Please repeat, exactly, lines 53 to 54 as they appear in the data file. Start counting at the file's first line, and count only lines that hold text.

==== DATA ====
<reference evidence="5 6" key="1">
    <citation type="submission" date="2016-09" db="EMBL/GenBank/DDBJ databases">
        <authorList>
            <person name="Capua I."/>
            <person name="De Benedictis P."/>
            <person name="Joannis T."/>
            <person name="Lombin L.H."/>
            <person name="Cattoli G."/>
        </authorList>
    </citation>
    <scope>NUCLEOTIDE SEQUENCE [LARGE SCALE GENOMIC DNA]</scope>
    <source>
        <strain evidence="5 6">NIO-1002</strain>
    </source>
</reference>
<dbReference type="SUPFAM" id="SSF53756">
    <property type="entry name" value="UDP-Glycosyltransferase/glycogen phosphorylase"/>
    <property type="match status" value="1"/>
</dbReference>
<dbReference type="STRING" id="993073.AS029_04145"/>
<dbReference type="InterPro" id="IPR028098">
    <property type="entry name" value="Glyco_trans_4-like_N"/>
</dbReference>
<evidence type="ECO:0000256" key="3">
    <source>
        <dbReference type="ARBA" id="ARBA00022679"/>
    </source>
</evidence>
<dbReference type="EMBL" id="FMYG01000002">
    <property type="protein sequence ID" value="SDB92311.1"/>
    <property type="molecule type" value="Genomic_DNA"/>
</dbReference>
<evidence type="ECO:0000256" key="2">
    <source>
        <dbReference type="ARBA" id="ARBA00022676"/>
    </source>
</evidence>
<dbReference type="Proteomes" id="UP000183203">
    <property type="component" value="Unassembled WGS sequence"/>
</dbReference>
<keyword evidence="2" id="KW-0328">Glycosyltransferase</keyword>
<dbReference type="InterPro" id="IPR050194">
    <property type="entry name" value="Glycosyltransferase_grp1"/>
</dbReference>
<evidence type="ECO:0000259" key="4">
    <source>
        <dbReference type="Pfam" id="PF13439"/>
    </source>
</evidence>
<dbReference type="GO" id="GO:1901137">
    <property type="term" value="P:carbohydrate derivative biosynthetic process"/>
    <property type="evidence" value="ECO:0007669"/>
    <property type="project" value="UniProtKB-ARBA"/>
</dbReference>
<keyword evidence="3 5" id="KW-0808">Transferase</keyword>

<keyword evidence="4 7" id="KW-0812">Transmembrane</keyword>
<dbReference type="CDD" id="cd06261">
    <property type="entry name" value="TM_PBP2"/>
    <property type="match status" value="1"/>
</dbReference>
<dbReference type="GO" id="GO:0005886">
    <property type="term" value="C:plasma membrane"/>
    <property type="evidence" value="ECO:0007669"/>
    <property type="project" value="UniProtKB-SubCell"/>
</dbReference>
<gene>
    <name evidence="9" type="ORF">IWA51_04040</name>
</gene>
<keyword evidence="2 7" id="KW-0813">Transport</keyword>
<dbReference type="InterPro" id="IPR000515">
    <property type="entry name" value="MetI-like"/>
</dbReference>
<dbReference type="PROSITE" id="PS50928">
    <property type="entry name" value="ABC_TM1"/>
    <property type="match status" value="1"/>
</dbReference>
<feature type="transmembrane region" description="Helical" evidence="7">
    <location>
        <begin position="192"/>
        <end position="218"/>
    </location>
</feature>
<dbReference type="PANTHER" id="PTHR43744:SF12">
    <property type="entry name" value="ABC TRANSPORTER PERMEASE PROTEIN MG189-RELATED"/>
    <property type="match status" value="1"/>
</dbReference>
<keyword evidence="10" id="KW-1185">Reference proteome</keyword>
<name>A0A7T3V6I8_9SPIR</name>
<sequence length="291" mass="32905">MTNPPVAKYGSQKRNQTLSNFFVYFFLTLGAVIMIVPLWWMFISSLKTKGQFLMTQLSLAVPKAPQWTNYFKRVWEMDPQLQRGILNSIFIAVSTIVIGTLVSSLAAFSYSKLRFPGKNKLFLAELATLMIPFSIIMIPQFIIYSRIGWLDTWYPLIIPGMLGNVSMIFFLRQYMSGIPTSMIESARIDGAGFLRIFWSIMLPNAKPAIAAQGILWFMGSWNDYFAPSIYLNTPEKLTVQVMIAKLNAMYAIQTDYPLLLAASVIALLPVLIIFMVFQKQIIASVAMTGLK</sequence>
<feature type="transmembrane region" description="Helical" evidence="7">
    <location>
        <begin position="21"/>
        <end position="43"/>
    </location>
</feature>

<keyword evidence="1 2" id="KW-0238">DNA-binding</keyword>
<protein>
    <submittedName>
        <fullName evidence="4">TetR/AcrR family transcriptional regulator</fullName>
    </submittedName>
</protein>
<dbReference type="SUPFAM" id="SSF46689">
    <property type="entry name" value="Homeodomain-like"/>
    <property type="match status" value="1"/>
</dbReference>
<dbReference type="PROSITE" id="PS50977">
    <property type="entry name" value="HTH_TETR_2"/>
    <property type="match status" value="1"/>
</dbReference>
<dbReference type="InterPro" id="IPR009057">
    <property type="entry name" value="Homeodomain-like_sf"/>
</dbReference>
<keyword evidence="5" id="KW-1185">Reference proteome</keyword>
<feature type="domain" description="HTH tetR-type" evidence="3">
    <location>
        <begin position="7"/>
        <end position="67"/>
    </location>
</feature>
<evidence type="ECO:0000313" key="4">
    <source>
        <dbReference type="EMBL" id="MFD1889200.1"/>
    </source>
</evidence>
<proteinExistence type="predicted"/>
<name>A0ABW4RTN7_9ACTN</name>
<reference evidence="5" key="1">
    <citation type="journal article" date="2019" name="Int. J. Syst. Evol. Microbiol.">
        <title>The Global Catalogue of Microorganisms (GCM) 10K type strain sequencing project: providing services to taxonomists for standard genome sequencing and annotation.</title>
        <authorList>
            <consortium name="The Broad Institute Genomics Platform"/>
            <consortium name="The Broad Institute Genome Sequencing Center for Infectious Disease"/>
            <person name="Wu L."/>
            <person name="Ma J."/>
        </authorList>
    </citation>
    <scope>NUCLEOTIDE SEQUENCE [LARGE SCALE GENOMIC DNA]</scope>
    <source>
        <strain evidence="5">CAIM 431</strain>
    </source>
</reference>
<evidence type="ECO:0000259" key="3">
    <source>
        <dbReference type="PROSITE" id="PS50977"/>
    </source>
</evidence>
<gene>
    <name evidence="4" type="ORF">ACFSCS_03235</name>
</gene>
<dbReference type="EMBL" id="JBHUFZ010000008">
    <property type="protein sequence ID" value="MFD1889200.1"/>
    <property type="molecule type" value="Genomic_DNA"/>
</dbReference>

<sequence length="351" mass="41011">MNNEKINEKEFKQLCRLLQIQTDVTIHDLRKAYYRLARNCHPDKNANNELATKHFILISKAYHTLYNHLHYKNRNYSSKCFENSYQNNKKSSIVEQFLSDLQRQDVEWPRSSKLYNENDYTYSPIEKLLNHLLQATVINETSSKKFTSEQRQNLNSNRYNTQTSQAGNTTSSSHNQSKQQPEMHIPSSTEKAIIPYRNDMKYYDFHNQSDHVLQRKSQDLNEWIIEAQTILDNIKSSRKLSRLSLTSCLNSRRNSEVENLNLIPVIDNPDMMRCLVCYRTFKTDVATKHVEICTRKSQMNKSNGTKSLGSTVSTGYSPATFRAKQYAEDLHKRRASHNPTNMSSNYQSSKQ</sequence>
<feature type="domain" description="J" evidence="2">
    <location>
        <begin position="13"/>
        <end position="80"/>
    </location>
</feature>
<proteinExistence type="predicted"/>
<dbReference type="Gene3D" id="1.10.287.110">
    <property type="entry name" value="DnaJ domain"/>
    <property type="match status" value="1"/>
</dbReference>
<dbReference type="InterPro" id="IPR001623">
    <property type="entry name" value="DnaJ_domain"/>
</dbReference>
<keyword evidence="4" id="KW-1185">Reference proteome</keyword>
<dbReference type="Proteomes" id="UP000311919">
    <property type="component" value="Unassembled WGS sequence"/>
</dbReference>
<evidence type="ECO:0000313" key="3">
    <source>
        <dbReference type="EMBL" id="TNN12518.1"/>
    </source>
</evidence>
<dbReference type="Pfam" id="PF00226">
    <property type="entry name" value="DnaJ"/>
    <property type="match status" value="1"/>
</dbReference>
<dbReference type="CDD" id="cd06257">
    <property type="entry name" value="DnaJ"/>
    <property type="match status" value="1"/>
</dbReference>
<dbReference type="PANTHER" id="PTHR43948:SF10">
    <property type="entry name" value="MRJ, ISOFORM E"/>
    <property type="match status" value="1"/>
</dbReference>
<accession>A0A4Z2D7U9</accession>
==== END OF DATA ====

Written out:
    <property type="project" value="UniProtKB-ARBA"/>
</dbReference>